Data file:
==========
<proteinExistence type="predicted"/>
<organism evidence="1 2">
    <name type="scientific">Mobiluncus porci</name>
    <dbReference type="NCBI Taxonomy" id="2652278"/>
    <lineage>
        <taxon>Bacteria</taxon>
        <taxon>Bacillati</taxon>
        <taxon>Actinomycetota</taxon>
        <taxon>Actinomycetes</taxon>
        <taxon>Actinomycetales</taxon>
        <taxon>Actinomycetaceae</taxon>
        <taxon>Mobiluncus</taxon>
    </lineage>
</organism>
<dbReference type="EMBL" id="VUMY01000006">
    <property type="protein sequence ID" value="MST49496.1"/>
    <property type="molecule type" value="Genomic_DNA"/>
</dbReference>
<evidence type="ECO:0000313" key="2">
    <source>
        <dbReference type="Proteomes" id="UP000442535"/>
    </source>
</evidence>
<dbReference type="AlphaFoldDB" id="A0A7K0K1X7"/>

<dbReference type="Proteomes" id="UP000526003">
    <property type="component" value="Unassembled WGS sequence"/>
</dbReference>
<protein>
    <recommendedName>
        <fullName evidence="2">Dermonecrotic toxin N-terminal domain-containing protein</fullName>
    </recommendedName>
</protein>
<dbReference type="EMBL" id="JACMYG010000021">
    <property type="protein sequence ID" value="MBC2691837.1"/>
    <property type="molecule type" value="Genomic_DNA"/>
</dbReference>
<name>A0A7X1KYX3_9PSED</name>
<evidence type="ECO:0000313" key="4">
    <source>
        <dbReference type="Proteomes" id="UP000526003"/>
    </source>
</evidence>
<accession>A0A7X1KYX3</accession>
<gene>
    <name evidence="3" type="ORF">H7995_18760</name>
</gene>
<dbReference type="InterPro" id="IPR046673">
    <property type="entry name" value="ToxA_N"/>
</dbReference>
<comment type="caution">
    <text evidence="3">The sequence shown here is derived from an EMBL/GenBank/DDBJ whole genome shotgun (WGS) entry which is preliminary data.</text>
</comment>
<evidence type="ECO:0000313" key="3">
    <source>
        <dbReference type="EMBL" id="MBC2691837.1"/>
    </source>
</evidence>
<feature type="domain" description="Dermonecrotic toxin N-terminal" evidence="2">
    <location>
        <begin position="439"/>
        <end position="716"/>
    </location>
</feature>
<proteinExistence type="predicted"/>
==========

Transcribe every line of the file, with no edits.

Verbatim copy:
<proteinExistence type="predicted"/>
<organism evidence="1 2">
    <name type="scientific">Mobiluncus porci</name>
    <dbReference type="NCBI Taxonomy" id="2652278"/>
    <lineage>
        <taxon>Bacteria</taxon>
        <taxon>Bacillati</taxon>
        <taxon>Actinomycetota</taxon>
        <taxon>Actinomycetes</taxon>
        <taxon>Actinomycetales</taxon>
        <taxon>Actinomycetaceae</taxon>
        <taxon>Mobiluncus</taxon>
    </lineage>
</organism>
<dbReference type="EMBL" id="VUMY01000006">
    <property type="protein sequence ID" value="MST49496.1"/>
    <property type="molecule type" value="Genomic_DNA"/>
</dbReference>
<evidence type="ECO:0000313" key="2">
    <source>
        <dbReference type="Proteomes" id="UP000442535"/>
    </source>
</evidence>
<dbReference type="AlphaFoldDB" id="A0A7K0K1X7"/>

<dbReference type="Proteomes" id="UP000526003">
    <property type="component" value="Unassembled WGS sequence"/>
</dbReference>
<protein>
    <recommendedName>
        <fullName evidence="2">Dermonecrotic toxin N-terminal domain-containing protein</fullName>
    </recommendedName>
</protein>
<dbReference type="EMBL" id="JACMYG010000021">
    <property type="protein sequence ID" value="MBC2691837.1"/>
    <property type="molecule type" value="Genomic_DNA"/>
</dbReference>
<name>A0A7X1KYX3_9PSED</name>
<evidence type="ECO:0000313" key="4">
    <source>
        <dbReference type="Proteomes" id="UP000526003"/>
    </source>
</evidence>
<accession>A0A7X1KYX3</accession>
<gene>
    <name evidence="3" type="ORF">H7995_18760</name>
</gene>
<dbReference type="InterPro" id="IPR046673">
    <property type="entry name" value="ToxA_N"/>
</dbReference>
<comment type="caution">
    <text evidence="3">The sequence shown here is derived from an EMBL/GenBank/DDBJ whole genome shotgun (WGS) entry which is preliminary data.</text>
</comment>
<evidence type="ECO:0000313" key="3">
    <source>
        <dbReference type="EMBL" id="MBC2691837.1"/>
    </source>
</evidence>
<feature type="domain" description="Dermonecrotic toxin N-terminal" evidence="2">
    <location>
        <begin position="439"/>
        <end position="716"/>
    </location>
</feature>
<proteinExistence type="predicted"/>